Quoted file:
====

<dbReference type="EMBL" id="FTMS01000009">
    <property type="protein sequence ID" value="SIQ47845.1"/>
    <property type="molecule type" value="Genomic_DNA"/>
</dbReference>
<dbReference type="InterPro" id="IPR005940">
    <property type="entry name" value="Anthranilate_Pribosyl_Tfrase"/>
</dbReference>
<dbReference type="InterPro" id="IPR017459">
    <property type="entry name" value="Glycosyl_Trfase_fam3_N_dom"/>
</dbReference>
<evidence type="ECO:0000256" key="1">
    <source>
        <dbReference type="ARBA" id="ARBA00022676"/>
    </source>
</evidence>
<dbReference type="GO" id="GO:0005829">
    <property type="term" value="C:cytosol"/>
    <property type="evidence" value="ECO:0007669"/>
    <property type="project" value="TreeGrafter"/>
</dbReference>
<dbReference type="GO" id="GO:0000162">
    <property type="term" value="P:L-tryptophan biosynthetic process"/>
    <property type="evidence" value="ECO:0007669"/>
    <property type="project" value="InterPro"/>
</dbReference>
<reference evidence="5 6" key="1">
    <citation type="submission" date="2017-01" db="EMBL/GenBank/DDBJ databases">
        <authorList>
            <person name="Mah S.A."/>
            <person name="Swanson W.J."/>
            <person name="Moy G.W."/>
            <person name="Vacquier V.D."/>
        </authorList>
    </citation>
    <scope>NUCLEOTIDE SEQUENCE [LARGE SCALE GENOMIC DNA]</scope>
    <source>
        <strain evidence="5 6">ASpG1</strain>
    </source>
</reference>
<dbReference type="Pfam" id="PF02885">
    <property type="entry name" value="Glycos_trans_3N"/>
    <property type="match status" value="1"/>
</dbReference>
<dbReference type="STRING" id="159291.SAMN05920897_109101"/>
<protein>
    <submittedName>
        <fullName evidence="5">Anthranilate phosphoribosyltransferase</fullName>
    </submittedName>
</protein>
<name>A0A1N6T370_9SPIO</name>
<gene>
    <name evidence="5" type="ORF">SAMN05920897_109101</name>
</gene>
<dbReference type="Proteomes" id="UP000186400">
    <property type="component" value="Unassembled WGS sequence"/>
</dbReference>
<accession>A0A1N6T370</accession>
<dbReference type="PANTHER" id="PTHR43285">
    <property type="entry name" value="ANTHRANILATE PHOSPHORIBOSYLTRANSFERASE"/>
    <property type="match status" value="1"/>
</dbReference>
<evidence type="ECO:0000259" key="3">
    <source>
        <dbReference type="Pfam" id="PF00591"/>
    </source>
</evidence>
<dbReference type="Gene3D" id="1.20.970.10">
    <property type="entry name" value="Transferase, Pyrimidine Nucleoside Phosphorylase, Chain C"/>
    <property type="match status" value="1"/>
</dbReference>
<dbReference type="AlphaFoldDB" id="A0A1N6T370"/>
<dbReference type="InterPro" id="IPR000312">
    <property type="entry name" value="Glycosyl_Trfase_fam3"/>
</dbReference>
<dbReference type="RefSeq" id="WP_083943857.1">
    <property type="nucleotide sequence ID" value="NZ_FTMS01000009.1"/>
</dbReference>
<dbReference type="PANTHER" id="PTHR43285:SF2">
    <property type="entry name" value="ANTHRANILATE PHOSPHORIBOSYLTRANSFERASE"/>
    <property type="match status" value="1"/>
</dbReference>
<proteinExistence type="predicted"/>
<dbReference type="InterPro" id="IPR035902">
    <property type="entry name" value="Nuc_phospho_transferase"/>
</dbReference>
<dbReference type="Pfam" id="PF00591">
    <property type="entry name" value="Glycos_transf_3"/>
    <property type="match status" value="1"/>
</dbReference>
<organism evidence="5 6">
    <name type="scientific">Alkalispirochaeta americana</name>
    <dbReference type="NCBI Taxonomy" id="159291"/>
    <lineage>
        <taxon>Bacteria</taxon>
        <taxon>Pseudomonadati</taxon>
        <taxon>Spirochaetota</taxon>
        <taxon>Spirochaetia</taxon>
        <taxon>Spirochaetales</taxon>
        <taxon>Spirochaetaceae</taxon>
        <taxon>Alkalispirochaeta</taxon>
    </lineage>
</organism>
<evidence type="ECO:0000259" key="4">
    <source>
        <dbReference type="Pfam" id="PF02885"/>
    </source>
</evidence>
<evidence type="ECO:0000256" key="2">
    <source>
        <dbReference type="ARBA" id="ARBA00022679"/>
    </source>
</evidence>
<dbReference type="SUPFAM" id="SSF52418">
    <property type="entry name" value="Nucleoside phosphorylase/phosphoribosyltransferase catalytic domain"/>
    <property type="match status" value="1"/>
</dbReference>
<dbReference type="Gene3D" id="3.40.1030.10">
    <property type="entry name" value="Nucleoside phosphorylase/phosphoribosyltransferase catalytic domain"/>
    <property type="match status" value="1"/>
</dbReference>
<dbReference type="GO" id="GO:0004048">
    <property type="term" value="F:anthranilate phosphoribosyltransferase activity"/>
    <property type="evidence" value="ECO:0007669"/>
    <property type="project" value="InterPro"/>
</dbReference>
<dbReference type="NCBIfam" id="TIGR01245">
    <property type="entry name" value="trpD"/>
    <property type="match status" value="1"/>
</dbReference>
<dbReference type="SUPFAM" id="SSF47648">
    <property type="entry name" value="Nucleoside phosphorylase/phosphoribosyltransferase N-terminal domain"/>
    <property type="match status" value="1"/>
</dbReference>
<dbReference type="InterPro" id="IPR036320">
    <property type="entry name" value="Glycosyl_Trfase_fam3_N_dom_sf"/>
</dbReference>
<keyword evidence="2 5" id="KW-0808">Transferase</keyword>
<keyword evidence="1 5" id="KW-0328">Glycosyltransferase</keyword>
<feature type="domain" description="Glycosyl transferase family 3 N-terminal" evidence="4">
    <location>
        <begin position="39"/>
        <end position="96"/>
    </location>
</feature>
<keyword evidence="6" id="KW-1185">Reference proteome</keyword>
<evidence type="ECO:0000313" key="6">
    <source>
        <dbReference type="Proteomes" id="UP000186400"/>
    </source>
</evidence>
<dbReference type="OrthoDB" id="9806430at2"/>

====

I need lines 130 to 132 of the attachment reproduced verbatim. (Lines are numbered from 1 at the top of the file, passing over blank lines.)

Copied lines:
<dbReference type="SUPFAM" id="SSF47648">
    <property type="entry name" value="Nucleoside phosphorylase/phosphoribosyltransferase N-terminal domain"/>
    <property type="match status" value="1"/>